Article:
Three days in Bangkok is definitely not enough. Add in some serious jet-lag after a flight from Toronto (Canada) to Abu Dhabi (UAE), then onward to Bangkok.
Wow – Bangkok is absolutely amazing. We only saw a tiny part of the City, and what we saw is so diverse and sensory stimulating; sight, smell, taste, sounds and touch.
The tiny part of Bangkok that we experienced was the Pranakorn district, and we explored Khao san Road and the cultural sites in the Rattanakosin area including The Grand Palace, The Temple of The Reclining Buddha (Wat Pho), The Royal Ground, The Democracy Monument and the Chatuchak Weekend Market.
The next post will have photos from Wat Pho, ‘Temple of the Reclining Buddha’.
All photos taken with a Fuji X-series X-Pro1 with Fuji 18-35mm, or Fuji X-series X-E1 with Fuji 14mm lens. Some of the photos are in black & white, and some are in color, with notes below.
The Wat Pho or “Temple of the Reclining Buddha” is the largest and oldest wat (temple) complex in Bangkok, and it houses more than 1,000 Buddha images that were moved from abandoned temples in Ayutthaya and Sukhothai by order of King Rama I. Wat Pho, officially named Wat Phra Chetuphon Wimonmangkhalaram is one of the six temples in Thailand that are of the highest grade of the first class Royal temples.
The temple is renowned for the enormous gold plated Reclining Buddha image that was built during the reign of King Rama III (1824 – 51) and represents the passing of the Buddha into final Nirvana after death. The Reclining Buddha, is 46 meters long and 15 meters high and is the largest Buddha image in Thailand. Constructed out of plaster around a brick core, the reclining Buddha is decorated with gold leaf and his eyes and foot soles are inlaid with mother-of-pearl.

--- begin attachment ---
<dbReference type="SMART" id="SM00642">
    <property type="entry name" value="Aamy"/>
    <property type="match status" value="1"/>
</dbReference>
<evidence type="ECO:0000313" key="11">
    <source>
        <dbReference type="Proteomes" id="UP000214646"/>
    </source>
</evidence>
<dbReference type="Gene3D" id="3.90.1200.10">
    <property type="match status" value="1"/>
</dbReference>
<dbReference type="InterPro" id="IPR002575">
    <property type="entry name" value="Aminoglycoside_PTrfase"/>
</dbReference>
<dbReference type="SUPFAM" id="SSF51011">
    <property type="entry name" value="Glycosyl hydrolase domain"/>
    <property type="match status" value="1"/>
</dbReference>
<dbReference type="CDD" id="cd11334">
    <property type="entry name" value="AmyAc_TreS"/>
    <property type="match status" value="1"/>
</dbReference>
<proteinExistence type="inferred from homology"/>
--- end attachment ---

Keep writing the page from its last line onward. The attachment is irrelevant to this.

The Buddha’s feet are 5 metres long and are divided into 108 arranged panels, each exquisitely decorated in mother-of-pearl illustrations of symbols by which Buddha can be identified like flowers, dancers, white elephants, tigers and altar accessories.
There are 108 bronze bowls in the corridor indicating the 108 auspicious characters of Buddha. Visitors drop coins in to each of these bowls in belief that this will bring good fortune, and to help the monks maintain the wat. The sound of these falling coins is quite distinctive and can be heard throughout the temple.
Now – on to the photos.
Yes, All the photos are in black & white. Why ?
1) The color versions of the photos do not show the stark beauty of the gold plated Reclining Buddha image or the intricate paintings on the walls. You simply have to go there yourself, and don’t simply look at on-line photos. In black and white – you have to use your imagination.
2) The photo are also in black and white because there were so many jack-asses inside the temple, photographing the Buddha using the flash on their cameras. Flash-Flash-Flash…..and more Flash, Flash, Flash…..on and on. This is really disturbing – and for me really the flash really destroys the moment of appreciating the Reclining Buddha. How can appreciate the beauty, when the other tourists beside are taking a bunch of photos, and each time the flash reflects off the golden Buddha and blinds you !.
So – end of my Rant. Other tourists, don’t be a jack-ass, and try to be considerate of others !.
So – We are on a long trip and like everyone else, there is the debate on what to bring – and what to leave behind. Some folks say – “If it doesn’t have more than one use – leave it behind”. For most of our stuff, it is easy to decide – leave it behind. It seemed so easy, until it got down and dirty, real dirty.
My beloved Nikon D700 is the latest item to hit the leave it behind pile.
Of all the things I can leave behind – why my favorite camera ?. Simply, it is too heavy.
Heavy, yes too heavy. Add on a couple of lenses (17-35mm, 70-200mm), and it all adds up to a heavy lead.